because they've been right at "the new york times" jobs to do the work of human rights and civil liberties groups. that got me thinking, whose job is at? if it's not going to be the times they are going to shut up private plans, at least sort of a vacuum. i would've thought responsible government would leave that felt by the government as opposed to by law professors and centers for national security. so as i said at the beginning, i do agree with john at the debate is not in any significant regard difference in so far as the tensions from what has been really for the better part of the last seven years. i do think that we are leaning more toward a lack of public accountability and at least uncomfortable with. and maybe that's just because i'm a law professor who happens to spend time in the trenches like these guys. >> i think it's a little uncomfortable to talk about the pendulum swing back when the actual accountability for so much that has happened has been occurred. the question has been life to the ngos, the think tanks, the press committees are to figure out who exactly is responsib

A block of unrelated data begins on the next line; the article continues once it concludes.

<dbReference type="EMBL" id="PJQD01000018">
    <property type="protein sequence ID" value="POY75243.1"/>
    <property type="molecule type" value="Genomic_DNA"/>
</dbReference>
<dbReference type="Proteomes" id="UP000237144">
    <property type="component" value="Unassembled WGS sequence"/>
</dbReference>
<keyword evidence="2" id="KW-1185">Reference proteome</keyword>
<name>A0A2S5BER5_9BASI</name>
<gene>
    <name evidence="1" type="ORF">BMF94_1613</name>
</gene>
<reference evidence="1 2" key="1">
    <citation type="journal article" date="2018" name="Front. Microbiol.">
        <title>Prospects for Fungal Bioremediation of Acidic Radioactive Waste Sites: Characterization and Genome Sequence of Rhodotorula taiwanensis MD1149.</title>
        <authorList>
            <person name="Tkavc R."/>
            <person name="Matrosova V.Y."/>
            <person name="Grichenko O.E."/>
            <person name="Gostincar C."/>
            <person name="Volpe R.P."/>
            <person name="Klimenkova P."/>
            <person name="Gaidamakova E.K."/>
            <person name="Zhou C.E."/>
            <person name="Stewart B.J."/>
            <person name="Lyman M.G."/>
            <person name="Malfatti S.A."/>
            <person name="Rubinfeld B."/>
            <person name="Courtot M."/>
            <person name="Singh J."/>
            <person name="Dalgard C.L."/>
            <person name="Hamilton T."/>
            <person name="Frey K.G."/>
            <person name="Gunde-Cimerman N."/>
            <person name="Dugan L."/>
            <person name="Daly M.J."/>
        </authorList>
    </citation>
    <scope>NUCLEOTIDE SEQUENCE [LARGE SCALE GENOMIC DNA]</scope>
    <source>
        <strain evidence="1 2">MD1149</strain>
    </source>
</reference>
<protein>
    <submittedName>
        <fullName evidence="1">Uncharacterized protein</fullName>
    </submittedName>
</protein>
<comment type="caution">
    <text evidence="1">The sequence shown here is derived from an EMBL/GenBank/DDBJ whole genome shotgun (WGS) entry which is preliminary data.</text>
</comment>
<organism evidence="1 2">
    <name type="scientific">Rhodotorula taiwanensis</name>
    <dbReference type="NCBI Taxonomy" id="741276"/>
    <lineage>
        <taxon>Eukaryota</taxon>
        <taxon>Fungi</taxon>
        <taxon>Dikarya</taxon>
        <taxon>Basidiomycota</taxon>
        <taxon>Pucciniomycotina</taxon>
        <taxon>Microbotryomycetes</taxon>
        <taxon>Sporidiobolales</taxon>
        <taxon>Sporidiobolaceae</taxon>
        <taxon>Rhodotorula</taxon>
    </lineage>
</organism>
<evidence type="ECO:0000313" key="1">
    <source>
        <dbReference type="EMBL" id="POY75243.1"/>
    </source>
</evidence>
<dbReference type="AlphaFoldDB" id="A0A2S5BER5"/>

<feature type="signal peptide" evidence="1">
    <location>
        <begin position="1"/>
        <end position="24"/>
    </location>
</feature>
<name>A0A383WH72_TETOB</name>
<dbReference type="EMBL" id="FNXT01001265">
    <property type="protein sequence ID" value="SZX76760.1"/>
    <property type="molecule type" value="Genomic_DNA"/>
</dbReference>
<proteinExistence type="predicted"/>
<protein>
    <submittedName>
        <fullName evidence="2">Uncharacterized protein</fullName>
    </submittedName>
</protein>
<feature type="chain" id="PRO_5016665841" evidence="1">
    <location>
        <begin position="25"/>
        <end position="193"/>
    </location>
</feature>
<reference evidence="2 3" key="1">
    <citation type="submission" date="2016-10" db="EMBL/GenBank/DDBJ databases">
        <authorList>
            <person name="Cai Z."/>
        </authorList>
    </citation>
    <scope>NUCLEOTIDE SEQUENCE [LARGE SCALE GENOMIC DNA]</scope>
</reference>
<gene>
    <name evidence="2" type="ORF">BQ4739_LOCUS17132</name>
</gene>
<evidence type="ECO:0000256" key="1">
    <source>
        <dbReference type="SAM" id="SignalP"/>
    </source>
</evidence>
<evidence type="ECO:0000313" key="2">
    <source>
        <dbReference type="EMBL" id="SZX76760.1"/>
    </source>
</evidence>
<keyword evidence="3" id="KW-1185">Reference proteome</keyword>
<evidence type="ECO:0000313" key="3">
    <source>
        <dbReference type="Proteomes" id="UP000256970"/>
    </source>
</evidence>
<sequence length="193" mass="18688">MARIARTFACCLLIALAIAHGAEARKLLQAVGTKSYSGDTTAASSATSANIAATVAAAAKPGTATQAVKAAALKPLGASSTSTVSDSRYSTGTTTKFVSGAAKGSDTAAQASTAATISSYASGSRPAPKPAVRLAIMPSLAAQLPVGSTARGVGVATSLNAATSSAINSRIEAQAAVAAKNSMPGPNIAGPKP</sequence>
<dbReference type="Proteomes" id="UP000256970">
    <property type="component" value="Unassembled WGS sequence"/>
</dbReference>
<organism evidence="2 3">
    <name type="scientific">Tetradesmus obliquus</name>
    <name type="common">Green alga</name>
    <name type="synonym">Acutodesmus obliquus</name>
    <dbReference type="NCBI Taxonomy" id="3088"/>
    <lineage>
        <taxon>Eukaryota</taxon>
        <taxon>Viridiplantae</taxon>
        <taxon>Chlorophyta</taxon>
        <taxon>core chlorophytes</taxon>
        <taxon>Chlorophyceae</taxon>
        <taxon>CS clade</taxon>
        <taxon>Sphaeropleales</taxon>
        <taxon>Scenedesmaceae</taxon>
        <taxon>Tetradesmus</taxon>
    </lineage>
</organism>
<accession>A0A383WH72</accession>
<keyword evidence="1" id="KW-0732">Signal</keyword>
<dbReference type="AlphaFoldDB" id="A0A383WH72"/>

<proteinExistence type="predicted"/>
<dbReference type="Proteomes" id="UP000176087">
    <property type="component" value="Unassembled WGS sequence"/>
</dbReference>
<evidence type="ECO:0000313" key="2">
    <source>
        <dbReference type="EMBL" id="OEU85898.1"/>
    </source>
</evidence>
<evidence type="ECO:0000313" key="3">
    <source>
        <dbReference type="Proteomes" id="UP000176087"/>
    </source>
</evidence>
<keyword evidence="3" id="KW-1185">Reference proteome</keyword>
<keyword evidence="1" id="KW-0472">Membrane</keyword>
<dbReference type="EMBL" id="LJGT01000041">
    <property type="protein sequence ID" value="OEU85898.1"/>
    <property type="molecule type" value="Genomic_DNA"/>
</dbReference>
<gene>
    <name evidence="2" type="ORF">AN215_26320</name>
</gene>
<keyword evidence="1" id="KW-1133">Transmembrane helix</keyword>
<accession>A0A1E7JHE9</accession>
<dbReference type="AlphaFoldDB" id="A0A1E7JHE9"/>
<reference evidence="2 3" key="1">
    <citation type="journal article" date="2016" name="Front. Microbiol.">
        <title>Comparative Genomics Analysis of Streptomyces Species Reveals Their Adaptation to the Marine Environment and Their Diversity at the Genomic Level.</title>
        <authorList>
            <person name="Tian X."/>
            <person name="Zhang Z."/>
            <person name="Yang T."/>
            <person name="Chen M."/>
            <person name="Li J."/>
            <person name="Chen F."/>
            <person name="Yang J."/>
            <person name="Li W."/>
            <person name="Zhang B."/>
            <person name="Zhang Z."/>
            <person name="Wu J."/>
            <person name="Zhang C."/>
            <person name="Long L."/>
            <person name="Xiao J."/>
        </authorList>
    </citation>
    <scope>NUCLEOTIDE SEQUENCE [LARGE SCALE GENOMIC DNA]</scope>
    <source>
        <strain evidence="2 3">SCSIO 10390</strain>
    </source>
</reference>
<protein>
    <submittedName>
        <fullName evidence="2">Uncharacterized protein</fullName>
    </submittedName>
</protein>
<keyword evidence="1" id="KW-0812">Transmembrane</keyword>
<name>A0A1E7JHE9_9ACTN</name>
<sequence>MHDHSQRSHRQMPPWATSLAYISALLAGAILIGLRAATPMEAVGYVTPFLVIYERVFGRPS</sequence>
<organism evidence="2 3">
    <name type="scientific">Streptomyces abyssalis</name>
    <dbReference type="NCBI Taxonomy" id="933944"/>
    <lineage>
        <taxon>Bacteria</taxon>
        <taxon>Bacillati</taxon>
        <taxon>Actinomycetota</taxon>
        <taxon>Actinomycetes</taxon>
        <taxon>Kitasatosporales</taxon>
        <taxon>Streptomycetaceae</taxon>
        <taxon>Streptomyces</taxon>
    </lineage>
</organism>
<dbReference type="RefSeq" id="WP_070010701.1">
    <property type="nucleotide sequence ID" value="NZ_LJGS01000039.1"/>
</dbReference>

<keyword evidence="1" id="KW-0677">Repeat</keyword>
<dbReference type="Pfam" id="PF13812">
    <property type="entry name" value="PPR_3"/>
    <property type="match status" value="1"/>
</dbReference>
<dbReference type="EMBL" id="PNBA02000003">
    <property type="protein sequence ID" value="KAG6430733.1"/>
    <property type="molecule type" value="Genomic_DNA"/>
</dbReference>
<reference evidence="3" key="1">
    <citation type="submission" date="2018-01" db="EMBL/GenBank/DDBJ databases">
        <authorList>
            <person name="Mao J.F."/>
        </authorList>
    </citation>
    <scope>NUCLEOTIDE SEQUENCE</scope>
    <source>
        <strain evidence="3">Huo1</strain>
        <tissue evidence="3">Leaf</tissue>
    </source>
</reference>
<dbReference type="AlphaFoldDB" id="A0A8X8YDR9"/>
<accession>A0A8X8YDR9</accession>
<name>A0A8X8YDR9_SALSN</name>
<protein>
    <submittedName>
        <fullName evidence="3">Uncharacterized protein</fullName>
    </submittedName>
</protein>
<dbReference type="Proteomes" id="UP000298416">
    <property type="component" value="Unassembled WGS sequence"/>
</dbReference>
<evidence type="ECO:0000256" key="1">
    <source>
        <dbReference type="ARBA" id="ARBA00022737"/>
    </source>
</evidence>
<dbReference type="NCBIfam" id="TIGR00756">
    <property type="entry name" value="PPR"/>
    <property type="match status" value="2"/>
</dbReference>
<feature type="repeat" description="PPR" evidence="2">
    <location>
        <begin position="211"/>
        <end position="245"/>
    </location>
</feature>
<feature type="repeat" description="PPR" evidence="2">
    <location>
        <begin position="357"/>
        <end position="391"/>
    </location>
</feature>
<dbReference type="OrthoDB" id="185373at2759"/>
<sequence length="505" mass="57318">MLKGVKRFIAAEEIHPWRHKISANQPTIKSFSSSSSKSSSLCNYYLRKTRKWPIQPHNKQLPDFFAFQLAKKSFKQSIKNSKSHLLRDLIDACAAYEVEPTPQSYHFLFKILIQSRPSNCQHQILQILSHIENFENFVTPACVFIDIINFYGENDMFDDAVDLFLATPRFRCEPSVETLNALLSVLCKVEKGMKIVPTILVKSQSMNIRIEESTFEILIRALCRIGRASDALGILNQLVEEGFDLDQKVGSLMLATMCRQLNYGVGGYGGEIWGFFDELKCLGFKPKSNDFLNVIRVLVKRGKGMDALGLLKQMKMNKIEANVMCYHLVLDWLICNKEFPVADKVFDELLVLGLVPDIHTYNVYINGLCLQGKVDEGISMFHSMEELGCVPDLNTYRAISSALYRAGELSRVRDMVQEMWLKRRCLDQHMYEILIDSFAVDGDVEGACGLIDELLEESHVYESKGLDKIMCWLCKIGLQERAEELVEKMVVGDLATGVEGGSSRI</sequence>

conversion project. i know that the civil grand jury points that as a failure or a ongoing frustration. i think we see some of the recent success and progress we're optimistic. right now 3600 users, 27 departments and some of the largest departments are slated for conversion in the next months and library is slated for conversion and additional 1300 accounts and others in january. our largest department with another 7100 accounts. data center consolidation and virtualization has been so successful that the scope has been expanded. initially the project was to convert or relocate 900 servers and 750 have been virtualized and 400 identified as candidates and 300 additional for relocation and total of 1400 servers, much larger than the originally scope of the project. this is also a sign of collaboration among the departments and one of the data center is housed at the airport and not in our department of technology. enterprise agreements have recently been completed with bm ware and adobe and projected to save the city money over the next few years and asset management and equipment ma